Sophomore Class Has Top Guards


Shaun Livingston and Sebastian Telfair may have been the first point guards to make the jump straight from high school to the NBA, but the class of 2004 was far deeper than just two.

The group –now college sophomores– is making that clear this season.

Seven top 25 teams, including three in the top five, are lead by second year guards that will all soon join their counterparts in the NBA.

If Livingston and Telfair were at the head of their respective class, Memphis’ point guard Darius Washington Jr. wasn’t far behind.

Washington is best known for the foul shots he missed that cost the Tigers a trip to the NCAA tournament last season, but now he is the star of the nation’s fourth ranked team.

Despite battling an injury, Washington is averaging 14 points and 4 assists per game, while shooting a crisp 41 percent from three point range.

Staying in the top five, Villanova guard Kyle Lowry and Florida’s Taurean Green are also making major impacts for seemingly certain final four contenders.

Like Washington, Lowry has battled an injury early on but is a part of a special team that head coach Jay Wright has developed. The Wildcats throw four guards on the floor almost all of the time and play a tenacious defense, Lowry’s specialty.

Green, who is the son of former UNLV star Sidney Green, has shot the lights out for a surprising Florida team.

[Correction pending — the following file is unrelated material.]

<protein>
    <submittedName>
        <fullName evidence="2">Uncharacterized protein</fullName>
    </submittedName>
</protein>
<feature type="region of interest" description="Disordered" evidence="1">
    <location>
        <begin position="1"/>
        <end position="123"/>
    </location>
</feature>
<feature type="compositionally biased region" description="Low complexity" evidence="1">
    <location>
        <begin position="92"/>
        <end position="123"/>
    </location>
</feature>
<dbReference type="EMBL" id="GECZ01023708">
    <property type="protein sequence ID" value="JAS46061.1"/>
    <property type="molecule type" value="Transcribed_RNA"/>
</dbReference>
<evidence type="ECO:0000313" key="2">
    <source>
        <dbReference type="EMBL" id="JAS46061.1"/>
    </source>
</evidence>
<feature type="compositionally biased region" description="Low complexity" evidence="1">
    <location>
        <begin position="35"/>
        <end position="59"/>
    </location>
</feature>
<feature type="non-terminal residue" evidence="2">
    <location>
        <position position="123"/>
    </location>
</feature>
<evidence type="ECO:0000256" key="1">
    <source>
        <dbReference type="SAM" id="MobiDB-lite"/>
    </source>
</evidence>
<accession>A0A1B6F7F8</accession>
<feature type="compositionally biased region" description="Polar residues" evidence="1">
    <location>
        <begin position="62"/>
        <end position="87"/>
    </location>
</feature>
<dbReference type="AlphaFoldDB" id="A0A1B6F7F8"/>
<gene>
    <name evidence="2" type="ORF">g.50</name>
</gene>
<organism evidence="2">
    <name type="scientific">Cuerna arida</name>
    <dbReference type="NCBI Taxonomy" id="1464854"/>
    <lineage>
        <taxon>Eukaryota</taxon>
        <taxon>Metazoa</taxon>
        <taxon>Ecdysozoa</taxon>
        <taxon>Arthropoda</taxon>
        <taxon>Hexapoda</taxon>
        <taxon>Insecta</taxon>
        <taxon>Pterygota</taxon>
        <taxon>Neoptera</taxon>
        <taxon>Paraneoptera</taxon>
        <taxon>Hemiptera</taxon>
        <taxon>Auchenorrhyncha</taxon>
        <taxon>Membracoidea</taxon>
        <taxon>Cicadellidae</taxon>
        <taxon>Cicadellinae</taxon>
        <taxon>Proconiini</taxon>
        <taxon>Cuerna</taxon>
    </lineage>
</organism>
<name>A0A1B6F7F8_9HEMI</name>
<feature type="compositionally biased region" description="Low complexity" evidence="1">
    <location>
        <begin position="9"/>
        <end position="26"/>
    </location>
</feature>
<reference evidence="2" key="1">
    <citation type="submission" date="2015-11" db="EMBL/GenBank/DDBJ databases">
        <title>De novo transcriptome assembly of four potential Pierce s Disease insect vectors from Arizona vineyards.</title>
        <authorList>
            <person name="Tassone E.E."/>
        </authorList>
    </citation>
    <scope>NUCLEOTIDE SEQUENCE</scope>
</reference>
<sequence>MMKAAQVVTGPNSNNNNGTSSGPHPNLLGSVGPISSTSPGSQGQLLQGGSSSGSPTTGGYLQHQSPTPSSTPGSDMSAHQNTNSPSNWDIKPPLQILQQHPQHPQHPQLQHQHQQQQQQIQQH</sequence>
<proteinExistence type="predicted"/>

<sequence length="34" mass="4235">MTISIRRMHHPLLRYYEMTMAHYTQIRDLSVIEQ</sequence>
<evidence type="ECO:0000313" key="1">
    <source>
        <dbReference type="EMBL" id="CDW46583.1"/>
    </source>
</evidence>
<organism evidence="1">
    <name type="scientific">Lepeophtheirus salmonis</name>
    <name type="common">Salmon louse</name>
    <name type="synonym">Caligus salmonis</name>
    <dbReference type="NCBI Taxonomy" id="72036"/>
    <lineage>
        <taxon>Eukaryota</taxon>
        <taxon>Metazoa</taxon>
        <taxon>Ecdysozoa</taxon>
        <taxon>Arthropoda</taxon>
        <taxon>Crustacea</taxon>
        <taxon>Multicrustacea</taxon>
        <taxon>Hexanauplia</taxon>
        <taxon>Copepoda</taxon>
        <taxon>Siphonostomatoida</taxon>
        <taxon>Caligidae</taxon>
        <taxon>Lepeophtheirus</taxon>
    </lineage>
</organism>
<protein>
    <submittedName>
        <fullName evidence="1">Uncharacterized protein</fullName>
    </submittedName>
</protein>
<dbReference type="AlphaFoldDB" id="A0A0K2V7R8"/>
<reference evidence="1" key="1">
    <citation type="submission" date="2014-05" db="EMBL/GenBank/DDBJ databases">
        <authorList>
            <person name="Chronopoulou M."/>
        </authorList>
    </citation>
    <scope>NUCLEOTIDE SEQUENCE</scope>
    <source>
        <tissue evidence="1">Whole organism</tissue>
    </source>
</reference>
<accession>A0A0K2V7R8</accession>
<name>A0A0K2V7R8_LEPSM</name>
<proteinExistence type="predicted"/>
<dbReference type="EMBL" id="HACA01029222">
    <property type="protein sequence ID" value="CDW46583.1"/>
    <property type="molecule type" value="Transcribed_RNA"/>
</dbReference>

The 6’ 177lb guard is shooting 85 percent from the foul line and 45 percent from beyond the arc, including ten in two days against Wake Forest and Syracuse at the Coaches Versus Cancer Classic.

Jordan Farmar is leading the resurgence of UCLA basketball. The 6’2 guard is averaging over 16 points and 6 assists per game and seems to play better as the game gets bigger.

Farmer dropped 28 on Memphis earlier this season and scored 24 and 21 in recent victories over Nevada and Michigan.

Michigan State’s Drew Neitzel might be the best true point guard of the entire group. It’s become a cliché but this kid refuses to lose. Some believe his court awareness rivals that of any player in the country.

Daniel Gibson’s team received all of the pre season hype and despite recent losses, he is leading Texas to an impressive season.

Gibson contemplated entering the NBA draft last season but decided to stick around and play in one of the nation’s best backcourts.

Rajon Rondo received a ton of recognition this summer when he was the only player of the seven to make the under 21 national team.

He is currently averaging just under 17 points per game and like Farmar, plays better under pressure. Rondo torched Louisville for 25 points in Kentucky’s win on Saturday and scored 20 in a loss to defending national champion North Carolina.

All in all, it’s a good bet that at least one of these (excuse the Dick Vitale reference) sensational sophomores will help their team on deep run though the NCAA tournament in March.

To think, what if Livingston (Duke) and Telfair (Louisville) followed through on their commitments?


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